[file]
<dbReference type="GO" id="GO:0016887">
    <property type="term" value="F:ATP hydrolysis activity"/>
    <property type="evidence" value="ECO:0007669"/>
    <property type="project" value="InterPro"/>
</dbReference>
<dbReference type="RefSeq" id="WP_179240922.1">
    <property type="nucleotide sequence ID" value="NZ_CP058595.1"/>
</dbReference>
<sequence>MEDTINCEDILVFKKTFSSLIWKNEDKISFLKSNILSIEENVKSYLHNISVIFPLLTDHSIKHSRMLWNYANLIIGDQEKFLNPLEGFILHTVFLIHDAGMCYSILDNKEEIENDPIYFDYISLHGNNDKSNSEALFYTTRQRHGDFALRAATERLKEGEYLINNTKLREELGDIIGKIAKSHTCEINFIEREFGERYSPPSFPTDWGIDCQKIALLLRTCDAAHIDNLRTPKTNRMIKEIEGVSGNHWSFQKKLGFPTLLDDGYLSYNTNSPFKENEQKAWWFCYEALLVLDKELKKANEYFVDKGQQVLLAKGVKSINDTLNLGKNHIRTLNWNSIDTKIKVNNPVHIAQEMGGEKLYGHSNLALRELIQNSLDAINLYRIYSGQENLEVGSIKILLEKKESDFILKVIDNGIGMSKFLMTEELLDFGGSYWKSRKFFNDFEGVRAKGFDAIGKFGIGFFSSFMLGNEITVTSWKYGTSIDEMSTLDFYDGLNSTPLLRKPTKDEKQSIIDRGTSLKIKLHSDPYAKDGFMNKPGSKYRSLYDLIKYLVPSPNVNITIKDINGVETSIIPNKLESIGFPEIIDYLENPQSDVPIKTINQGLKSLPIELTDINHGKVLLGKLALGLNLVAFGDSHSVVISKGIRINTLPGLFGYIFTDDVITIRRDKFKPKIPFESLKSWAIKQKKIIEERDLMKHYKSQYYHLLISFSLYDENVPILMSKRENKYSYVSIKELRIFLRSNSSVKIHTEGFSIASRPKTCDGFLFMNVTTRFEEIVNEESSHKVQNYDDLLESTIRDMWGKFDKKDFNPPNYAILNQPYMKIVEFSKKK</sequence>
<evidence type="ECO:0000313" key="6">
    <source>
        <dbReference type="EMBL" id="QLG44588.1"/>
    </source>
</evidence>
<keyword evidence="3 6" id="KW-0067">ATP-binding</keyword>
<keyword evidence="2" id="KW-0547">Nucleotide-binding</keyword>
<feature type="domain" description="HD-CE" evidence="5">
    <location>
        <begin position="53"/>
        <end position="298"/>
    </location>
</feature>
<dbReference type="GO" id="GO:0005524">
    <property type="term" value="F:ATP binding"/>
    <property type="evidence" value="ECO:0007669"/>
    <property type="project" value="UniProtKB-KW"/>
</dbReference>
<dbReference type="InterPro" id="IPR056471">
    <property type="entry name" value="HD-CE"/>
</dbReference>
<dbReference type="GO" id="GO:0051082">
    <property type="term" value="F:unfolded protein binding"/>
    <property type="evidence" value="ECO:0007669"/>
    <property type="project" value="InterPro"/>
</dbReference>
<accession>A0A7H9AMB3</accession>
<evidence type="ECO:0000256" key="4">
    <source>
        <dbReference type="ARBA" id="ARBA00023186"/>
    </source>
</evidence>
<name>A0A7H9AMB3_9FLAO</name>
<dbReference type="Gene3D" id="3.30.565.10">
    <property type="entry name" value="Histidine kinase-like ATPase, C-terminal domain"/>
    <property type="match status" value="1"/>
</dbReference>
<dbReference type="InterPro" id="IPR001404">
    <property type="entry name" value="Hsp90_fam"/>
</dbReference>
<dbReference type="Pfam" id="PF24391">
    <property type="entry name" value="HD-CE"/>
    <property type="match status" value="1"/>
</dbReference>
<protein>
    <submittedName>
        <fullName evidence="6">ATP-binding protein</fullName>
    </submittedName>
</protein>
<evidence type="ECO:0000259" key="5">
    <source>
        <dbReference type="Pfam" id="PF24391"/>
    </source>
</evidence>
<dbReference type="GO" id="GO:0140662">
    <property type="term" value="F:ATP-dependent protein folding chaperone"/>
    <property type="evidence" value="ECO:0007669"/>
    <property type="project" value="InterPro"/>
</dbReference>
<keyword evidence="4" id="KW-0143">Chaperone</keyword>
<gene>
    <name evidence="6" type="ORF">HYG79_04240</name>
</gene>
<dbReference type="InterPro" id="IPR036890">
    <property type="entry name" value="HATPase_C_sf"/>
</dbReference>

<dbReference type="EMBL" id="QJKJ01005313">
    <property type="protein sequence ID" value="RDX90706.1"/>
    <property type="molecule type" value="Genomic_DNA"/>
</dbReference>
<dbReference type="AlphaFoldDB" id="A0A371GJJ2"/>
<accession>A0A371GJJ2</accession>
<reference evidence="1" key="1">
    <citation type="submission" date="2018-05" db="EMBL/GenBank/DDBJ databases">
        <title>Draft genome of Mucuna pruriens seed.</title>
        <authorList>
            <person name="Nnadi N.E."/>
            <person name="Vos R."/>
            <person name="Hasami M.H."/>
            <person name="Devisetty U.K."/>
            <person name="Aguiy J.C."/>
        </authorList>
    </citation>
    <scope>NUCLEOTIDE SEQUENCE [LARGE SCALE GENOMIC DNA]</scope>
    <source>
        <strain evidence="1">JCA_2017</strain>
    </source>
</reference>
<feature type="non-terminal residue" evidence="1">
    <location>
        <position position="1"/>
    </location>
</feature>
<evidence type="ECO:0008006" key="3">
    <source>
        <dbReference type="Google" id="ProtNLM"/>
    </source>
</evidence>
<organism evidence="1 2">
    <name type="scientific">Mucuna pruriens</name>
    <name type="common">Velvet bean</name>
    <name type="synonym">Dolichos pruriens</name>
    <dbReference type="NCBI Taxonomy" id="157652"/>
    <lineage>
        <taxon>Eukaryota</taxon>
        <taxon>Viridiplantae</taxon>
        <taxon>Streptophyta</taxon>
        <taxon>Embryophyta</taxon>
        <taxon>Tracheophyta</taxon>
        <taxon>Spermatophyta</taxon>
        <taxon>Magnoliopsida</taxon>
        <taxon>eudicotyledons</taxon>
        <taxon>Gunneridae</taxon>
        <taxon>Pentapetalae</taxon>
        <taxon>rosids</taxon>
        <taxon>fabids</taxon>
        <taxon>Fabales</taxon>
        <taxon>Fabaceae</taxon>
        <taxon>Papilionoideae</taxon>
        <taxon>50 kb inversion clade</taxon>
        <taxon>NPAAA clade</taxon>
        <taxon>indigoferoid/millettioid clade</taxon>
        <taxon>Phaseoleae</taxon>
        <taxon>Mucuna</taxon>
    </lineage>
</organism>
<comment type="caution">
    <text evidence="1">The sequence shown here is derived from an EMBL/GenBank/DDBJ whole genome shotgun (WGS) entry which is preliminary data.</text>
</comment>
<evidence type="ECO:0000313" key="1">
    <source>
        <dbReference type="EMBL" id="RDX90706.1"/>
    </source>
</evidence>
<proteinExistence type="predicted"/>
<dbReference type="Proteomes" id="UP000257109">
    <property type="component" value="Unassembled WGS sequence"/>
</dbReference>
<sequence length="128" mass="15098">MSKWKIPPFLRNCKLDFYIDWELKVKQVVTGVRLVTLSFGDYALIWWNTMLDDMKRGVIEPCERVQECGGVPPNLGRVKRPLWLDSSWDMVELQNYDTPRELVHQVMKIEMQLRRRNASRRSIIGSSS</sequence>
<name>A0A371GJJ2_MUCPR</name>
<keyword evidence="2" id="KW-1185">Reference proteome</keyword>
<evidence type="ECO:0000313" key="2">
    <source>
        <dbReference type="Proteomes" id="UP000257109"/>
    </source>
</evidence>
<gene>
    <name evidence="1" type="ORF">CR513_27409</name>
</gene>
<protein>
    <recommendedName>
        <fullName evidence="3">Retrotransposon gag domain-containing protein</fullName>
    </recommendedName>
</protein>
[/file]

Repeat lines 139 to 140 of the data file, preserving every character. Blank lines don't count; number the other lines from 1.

<evidence type="ECO:0000313" key="1">
    <source>